Wright brothers

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Wilbur Wright
Orville Wright
First flight of the Wright brothers.

Wilbur and Orville Wright, collectively known as the Wright brothers, were important early aviation pioneers. They are best known for their first flight in a self-powered, controlled, heavier-than-air aircraft at Kitty Hawk, North Carolina on December 17, 1903. They went on to develop fixed-wing aircraft technology in their hometown of Dayton, Ohio.


Wilbur Wright was born April 16, 1867 on a farm not far from New Castle, Indiana. Orville Wright was born August 19, 1871 in Dayton, Ohio. Before turning their attentions to flight the Wright brothers operated a printing business, Wright & Wright Job Printers, in Dayton, Ohio as well as a bicycle business in Dayton, Ohio. The bicycle business was originally called the Wright Cycle Exchange, but the brothers eventually changed its name to the Wright Cycle Company. [1]

Neither brother ever married or had a publicly acknowledged romantic relationship.

Wilbur dies on May 30, 1912, at the age of 45, after a month-long bout with typhoid fever. Orville continued working with the brother's company, The Wright Company (incorporated November 22, 1909)even after selling the company in 1915. Orville passes away on January 30, 1948, at the age of 77 due to a heart attack.


First flight

Although the Wright brothers receive universal acclaim for their critical advances in the field of aircraft control, specifically control of roll around the longitudinal axis, the assignment of credit for the invention of the "first airplane" is not universal. Some of the disagreements center around technical issues. Some are driven by nationalism.

On technical grounds, critics of the brothers' claim as "first to fly" point to the fact that their early aircraft were unable to take-off from a without the assistance of launch rails, strong headwinds, or (in later days) catapults.

Supporters of the Wright's primacy in powered heavier-than-air flight counter that the use of headwinds and a launch rail were conveniences rather than necessities. The soft sand at Kitty Hawk (and later the rough ground at Huffman Prairie) made wheeled undercarriages impractical. Further, headwinds were required in order to avoid the need for extremely long launch rails. These supporters further contend that had the Wrights attempted their flights on the smooth parkland used by other pioneers, the Wrights might have made other design choices.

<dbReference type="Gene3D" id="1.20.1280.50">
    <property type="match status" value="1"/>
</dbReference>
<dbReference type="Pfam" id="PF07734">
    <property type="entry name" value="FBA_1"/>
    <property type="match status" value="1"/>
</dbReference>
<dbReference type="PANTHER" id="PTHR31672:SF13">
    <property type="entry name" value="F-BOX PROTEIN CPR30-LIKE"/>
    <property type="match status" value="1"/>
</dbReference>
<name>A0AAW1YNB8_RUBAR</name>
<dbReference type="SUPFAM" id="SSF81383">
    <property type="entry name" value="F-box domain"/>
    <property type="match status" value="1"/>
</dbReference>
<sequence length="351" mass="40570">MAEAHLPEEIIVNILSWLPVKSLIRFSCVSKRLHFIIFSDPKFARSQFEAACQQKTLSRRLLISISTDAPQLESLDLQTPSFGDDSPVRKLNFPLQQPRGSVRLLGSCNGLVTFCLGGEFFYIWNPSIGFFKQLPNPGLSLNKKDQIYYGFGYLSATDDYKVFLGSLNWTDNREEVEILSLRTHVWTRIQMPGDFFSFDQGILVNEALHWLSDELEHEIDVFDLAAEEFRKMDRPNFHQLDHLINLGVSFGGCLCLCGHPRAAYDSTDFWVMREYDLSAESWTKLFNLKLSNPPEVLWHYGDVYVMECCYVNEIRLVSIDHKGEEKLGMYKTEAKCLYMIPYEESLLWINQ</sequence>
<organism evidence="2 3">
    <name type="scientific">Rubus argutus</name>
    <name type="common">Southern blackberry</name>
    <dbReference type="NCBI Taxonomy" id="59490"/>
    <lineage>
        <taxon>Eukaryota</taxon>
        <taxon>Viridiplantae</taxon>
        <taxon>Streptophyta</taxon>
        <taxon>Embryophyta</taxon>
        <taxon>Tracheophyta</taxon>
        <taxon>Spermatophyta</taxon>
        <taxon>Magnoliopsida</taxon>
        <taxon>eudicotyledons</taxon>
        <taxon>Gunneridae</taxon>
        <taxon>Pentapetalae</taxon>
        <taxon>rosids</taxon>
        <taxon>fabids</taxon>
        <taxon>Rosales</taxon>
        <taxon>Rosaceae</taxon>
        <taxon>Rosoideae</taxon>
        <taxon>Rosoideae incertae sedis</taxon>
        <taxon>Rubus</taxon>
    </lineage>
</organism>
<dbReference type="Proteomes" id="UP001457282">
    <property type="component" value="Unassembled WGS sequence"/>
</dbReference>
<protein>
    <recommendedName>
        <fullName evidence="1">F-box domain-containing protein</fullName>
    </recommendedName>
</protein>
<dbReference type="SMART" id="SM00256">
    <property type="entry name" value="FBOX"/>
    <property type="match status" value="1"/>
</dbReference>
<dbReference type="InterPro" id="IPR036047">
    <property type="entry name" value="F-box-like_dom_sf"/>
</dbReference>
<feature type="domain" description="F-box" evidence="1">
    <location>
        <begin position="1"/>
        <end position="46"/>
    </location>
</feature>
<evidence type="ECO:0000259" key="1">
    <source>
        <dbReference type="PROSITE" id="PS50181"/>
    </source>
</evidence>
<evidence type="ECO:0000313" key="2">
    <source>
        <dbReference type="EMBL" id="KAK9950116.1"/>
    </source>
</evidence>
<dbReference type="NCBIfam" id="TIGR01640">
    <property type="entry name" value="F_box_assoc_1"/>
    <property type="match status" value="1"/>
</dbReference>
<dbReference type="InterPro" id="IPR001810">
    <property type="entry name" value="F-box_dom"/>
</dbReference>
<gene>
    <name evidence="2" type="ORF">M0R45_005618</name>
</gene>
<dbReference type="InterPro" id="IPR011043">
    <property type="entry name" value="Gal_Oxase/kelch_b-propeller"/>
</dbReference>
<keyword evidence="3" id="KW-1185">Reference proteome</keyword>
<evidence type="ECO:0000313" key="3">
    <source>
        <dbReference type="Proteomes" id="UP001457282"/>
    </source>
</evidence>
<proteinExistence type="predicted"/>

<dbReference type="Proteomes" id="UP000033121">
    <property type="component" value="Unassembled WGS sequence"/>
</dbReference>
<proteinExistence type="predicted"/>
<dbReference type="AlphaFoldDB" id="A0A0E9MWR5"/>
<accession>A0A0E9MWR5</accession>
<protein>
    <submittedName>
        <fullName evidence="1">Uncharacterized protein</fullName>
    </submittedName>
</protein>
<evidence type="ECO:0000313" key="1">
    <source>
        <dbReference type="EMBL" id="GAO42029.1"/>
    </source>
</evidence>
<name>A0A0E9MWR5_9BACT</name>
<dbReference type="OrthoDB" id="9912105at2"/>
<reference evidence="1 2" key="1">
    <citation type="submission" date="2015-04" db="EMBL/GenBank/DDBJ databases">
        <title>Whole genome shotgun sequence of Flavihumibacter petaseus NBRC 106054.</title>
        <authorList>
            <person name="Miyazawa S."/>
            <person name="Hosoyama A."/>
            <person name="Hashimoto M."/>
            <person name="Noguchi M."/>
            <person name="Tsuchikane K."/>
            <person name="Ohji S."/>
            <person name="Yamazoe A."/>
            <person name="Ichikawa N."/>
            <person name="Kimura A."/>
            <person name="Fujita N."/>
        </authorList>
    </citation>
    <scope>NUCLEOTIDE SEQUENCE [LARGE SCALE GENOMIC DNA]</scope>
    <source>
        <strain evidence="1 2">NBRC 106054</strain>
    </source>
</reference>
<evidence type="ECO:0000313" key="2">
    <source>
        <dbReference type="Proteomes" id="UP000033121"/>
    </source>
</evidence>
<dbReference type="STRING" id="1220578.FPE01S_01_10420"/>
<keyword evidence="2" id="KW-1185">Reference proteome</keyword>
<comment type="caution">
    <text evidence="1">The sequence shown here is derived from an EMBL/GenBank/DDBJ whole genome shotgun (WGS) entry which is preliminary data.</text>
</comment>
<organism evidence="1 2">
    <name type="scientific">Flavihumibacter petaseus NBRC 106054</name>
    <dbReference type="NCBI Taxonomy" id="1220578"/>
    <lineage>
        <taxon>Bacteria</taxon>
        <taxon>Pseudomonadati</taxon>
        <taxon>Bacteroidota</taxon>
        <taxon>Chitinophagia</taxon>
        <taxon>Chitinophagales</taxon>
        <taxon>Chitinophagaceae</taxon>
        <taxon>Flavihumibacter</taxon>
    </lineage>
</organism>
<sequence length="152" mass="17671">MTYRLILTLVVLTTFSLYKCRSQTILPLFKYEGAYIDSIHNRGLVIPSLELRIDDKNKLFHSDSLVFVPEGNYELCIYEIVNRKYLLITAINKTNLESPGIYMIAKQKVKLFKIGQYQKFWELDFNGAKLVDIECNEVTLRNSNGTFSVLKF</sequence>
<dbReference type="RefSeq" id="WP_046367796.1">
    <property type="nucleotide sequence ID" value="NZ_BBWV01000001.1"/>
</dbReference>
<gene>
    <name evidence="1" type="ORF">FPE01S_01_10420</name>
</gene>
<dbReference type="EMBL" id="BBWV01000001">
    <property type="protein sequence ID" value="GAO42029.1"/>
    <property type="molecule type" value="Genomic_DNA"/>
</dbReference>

The most ardent critics of the Wrights' claim support the claim of Alberto Santos-Dumont to the title of "first to fly". To this day, Brazilians generally credit Santos-Dumont with this honor.

Much of the lingering disagreement arises from the secrecy under which the brothers operated during their early years. In particular, Wilbur traveled to Paris in 1907 with crates that he claimed contained an aircraft. However, he refused to unpack and demonstrate the machine unless guaranteed payment in advance. The era was filled with aviation hoaxes and Wilbur's demands were dismissed. One newspaper printed a headline questioning whether the brothers were "Fliers or Liars". Wilbur returned to the US, leaving the still-packed crates behind in Paris, in late 1907. His departure only fanned the flames of his critics.

Wilbur returned to Paris in 1908 and proceeded to unpack, assemble, and fly his aircraft. The advanced level of directional control exhibited caused a great stir and demonstration was a generally deemed a great success.

However, critics of the Wrights continued to complain that this first public fight in Europe came a two years after the first flight of Santos-Dumont. Some remained unconvinced that the Wrights first flew, as the claimed, in 1903.

Patent dispute

After their first public fights in 1908, the brothers aggressively pursued enforcement of their patent claims. These efforts were aided by a court ruling in upstate New York that interpreted their claims broadly. In particular, the brothers patent for control of aircraft roll specified the use of wing warping. However the judge in the case include the use of ailerions within the claims of the patent.

At the outbreak of WW I development of airplane technology in the US was significantly behind that of the European powers. Many at the time blamed the Wrights' unwillingness to grant licenses to competitors, most publicly to Glenn Curtiss, as a significant cause of the disparity. The US War Department, concerned about the situation persuaded the various patent holders to pool their rights and agree to a formula by which all aircraft manufacturers' royalties would be distributed.

In a somewhat ironic twist of fate, some years later, the Wright Aircraft Company would merge with Curtiss Aircraft to form Curtiss-Wright Aircraft.